In North America, the Islamic Council provides a fixed calendar based on lunar calculations, seeing that it is now (and has been for years) possible to track the path of the moon. This makes life measurably easier for Muslims in North America who accept this ruling because, otherwise, they would not know exactly when Ramazan begins and ends. In Scandinavia, USA and UK (particularly Scotland and Ireland) some people fast using the fasting time of the closest city or day with ‘reasonable’ fasting hours. They can follow their religion better this way and organise their schedules. These adjustments are endorsed by official fatwas.
Such informed adjustments are possible wherever required – in matters of rituals, dress and behaviour, if we are to live as rational Muslims today. It would be a pity, would it not, to be unable to do the very thing we have been asked to do because we are unable to adapt intelligently to changing times, which we are also asked to do?

Thursday, July 3, 2014



No time like the present by Nadine Gordimer

July, 2014

No time like the present by Nadine Gordimer

A parallel history from the author of ‘The Conservationist’

"I am no stranger to censorship, living in South Africa,” wrote Nadine Gordimer reviewing Salman Rushdie’s ‘The Satanic Verses’ for the New York Times in 1989.  “At various times, three of my own books have been banned.”
Raise your hands if that rings some bells, bells that sound suspiciously like Geo, Malala or YouTube.
Gordimer was born in 1923 near Johannesburg in South Africa to Jewish parents during the Apartheid years.  A close friend of Nelson Mandela, she was one of the first persons to meet Madiba when he returned home after twenty seven years in prison.
In 1964 Mandela gave a statement from the dock which was edited for him by Gordimer. This statement later became recognised as one of the greatest (and longest) speeches of the twentieth century, known as ‘I Am Prepared to Die.’ In this speech Mandela said, “I have cherished the ideal of a democratic and free society in which all persons will live together in harmony and with equal opportunities. It is an ideal for which I hope to live for and to see realized. But, My Lord, if it needs be, it is an ideal for which I am prepared to die.”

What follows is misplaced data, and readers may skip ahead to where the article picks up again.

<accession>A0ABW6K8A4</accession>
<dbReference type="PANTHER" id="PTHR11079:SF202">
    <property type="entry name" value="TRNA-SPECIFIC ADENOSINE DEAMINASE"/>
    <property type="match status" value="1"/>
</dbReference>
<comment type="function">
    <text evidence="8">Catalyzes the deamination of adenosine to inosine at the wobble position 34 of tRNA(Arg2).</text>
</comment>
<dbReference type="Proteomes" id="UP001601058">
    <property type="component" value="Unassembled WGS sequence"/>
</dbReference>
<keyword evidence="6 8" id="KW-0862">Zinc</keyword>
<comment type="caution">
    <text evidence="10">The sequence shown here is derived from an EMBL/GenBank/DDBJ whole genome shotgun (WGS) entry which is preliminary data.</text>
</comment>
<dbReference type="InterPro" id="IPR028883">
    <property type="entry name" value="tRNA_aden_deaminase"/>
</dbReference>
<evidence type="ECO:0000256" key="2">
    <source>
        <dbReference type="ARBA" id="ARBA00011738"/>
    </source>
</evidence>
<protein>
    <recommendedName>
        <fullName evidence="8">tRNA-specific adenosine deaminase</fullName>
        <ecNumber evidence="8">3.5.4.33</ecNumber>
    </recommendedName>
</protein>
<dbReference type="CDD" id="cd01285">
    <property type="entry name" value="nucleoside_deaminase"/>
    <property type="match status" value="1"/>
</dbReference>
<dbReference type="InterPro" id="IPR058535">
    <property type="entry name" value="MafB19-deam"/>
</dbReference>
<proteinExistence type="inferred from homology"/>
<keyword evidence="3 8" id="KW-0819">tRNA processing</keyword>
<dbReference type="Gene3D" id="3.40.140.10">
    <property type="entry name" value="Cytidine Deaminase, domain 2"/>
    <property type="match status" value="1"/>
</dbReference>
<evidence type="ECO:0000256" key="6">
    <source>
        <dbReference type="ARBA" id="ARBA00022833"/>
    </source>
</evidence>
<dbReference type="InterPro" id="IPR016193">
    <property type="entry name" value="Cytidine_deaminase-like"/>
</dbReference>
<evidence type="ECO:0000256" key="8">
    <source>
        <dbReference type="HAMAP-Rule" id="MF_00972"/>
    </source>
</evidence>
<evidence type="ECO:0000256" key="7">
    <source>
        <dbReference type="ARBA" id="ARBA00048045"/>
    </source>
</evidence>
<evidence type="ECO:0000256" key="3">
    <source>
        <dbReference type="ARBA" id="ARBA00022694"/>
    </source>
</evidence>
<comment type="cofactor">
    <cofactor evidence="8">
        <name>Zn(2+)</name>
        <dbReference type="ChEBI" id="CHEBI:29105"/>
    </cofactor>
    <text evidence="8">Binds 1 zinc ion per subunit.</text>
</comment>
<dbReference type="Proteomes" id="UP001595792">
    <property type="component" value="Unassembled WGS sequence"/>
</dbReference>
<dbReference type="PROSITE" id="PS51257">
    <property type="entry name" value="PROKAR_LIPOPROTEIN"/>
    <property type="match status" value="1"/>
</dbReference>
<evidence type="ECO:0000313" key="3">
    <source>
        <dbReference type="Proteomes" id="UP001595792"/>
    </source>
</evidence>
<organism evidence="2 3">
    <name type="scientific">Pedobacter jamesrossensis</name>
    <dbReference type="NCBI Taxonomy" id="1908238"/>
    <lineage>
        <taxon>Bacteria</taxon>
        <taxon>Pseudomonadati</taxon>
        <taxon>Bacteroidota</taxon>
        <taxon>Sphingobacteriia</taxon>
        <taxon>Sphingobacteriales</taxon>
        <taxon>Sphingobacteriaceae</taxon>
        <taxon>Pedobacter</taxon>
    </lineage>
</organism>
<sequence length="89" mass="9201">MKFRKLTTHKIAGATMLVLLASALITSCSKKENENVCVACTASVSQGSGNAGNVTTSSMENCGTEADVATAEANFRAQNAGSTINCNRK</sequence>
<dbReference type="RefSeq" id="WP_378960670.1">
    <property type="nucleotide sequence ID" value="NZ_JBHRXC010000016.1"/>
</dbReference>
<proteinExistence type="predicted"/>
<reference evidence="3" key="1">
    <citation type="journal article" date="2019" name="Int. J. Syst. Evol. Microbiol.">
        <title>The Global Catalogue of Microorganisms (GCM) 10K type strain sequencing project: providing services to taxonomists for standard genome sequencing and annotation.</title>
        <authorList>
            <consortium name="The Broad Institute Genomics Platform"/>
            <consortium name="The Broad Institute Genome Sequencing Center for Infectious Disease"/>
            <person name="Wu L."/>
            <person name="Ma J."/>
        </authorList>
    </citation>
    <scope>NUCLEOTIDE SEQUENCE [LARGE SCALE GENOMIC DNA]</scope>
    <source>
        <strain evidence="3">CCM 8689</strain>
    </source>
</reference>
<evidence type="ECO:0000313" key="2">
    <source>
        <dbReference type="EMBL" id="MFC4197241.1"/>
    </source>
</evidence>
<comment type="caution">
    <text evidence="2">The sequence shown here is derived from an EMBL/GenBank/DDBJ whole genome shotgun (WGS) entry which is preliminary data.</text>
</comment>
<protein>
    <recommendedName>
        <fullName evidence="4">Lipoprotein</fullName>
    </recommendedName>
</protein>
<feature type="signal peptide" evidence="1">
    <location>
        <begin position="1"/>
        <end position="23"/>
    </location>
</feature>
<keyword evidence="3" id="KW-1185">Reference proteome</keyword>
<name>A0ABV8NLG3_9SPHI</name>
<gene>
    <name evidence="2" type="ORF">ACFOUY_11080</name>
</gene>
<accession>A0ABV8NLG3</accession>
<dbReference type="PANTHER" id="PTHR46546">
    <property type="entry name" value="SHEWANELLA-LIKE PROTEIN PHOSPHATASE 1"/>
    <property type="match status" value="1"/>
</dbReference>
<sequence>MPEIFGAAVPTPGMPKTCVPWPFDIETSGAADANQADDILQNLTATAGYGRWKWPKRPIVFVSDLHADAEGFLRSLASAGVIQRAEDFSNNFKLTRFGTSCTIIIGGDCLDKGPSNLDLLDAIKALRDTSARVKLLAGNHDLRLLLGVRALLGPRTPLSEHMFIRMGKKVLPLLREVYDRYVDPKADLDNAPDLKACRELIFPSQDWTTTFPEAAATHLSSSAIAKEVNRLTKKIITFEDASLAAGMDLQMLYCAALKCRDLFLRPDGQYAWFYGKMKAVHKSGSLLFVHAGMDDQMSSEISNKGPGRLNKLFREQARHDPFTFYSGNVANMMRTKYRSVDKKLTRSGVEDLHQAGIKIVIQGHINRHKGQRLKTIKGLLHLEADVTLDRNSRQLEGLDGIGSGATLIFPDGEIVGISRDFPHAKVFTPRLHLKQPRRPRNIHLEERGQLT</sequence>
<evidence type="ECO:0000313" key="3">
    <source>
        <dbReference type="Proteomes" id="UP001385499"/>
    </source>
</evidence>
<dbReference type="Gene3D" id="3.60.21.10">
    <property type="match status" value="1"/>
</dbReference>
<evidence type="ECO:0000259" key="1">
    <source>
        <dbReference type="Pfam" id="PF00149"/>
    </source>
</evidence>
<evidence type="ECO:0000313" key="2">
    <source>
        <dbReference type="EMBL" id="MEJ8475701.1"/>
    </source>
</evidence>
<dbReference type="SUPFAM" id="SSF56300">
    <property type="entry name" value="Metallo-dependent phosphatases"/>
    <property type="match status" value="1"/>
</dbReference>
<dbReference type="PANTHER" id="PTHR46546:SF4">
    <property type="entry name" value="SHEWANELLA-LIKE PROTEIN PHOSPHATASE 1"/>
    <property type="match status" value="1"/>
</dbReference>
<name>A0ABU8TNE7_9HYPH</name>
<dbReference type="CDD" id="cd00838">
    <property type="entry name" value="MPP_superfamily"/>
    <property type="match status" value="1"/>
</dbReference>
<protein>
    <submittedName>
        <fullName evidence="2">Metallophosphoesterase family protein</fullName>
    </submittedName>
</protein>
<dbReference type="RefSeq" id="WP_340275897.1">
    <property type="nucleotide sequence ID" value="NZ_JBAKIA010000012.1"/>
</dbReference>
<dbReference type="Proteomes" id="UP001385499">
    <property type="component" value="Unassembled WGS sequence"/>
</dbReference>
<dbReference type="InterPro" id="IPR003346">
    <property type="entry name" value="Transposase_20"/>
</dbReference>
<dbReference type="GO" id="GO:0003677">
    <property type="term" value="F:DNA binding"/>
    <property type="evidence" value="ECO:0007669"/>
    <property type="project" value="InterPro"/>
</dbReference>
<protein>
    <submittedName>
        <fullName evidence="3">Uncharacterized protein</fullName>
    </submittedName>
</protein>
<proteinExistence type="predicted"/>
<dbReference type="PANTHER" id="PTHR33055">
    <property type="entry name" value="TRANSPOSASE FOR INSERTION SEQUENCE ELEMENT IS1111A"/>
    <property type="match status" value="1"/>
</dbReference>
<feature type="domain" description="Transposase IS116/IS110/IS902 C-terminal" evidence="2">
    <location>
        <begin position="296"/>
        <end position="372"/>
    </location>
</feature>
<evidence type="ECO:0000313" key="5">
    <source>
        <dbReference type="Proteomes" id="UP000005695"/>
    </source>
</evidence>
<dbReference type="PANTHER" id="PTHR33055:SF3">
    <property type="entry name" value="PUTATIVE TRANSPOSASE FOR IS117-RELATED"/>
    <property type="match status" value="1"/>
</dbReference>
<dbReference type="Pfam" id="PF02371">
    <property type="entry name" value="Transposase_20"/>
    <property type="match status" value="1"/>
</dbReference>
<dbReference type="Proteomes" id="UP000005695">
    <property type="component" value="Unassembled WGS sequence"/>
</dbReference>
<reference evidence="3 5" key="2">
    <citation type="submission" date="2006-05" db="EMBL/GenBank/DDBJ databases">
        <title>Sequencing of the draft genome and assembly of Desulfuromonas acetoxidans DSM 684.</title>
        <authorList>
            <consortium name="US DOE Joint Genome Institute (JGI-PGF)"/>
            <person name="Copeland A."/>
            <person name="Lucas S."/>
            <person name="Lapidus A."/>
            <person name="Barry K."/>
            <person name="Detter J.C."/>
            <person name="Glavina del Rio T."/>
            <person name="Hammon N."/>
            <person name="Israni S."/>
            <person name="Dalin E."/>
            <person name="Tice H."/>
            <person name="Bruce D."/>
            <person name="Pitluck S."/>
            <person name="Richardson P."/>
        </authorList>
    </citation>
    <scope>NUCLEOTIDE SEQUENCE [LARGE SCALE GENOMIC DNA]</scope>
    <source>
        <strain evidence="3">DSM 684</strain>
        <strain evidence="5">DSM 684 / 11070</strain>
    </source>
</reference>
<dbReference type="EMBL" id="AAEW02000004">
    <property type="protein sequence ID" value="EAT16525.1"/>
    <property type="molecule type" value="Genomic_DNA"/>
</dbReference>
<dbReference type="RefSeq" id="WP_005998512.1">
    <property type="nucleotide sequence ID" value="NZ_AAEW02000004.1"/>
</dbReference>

On the 11th of August 1947 Jinnah gave a speech which could  have been called ‘You are Free and Equal’ in which he said that, “You are free; you are free to go to your temples, you are free to go to your mosques or to any other place of worship in this state of Pakistan...every one of you, no matter to what community he belongs, no matter what his colour, caste or creed, is first, second and last a citizen of this state with equal rights, privileges, and obligations.”
Pakistan’s history seems to have been running a parallel course to South Africa’s, and throughout this book you will find eerily familiar social and political problems, both past, present, and possibly future; that is why I recommend this book by Nadine Gordimer which, sufficiently removed in the distance of Africa, nevertheless reflects back upon ourselves. 
Gordimer is a Nobel Laureate in literature (1991) and a joint winner of the Man Booker Prize in 1974 for ‘The Conservationist.’ She is the author of fifteen novels, more than ten volumes of short stories, and three non-fiction collections. She achieved her first published work, a short story for children, in 1937 at the age of fifteen, and her first novel ‘The Lying Days’ was published in 1953. ‘No Time Like the Present’ published in 2012 is Gordimer’s latest novel.
Now ninety, Gordimer has led a full life.  After a secular (I love this word; it gets the most delicious reactions in Pakistan) upbringing, the political atmosphere of her time and her mother’s views on the matter drew her, a white woman, into the anti-apartheid movement and she joined the African National Congress (ANC) when it was still an outlawed organisation.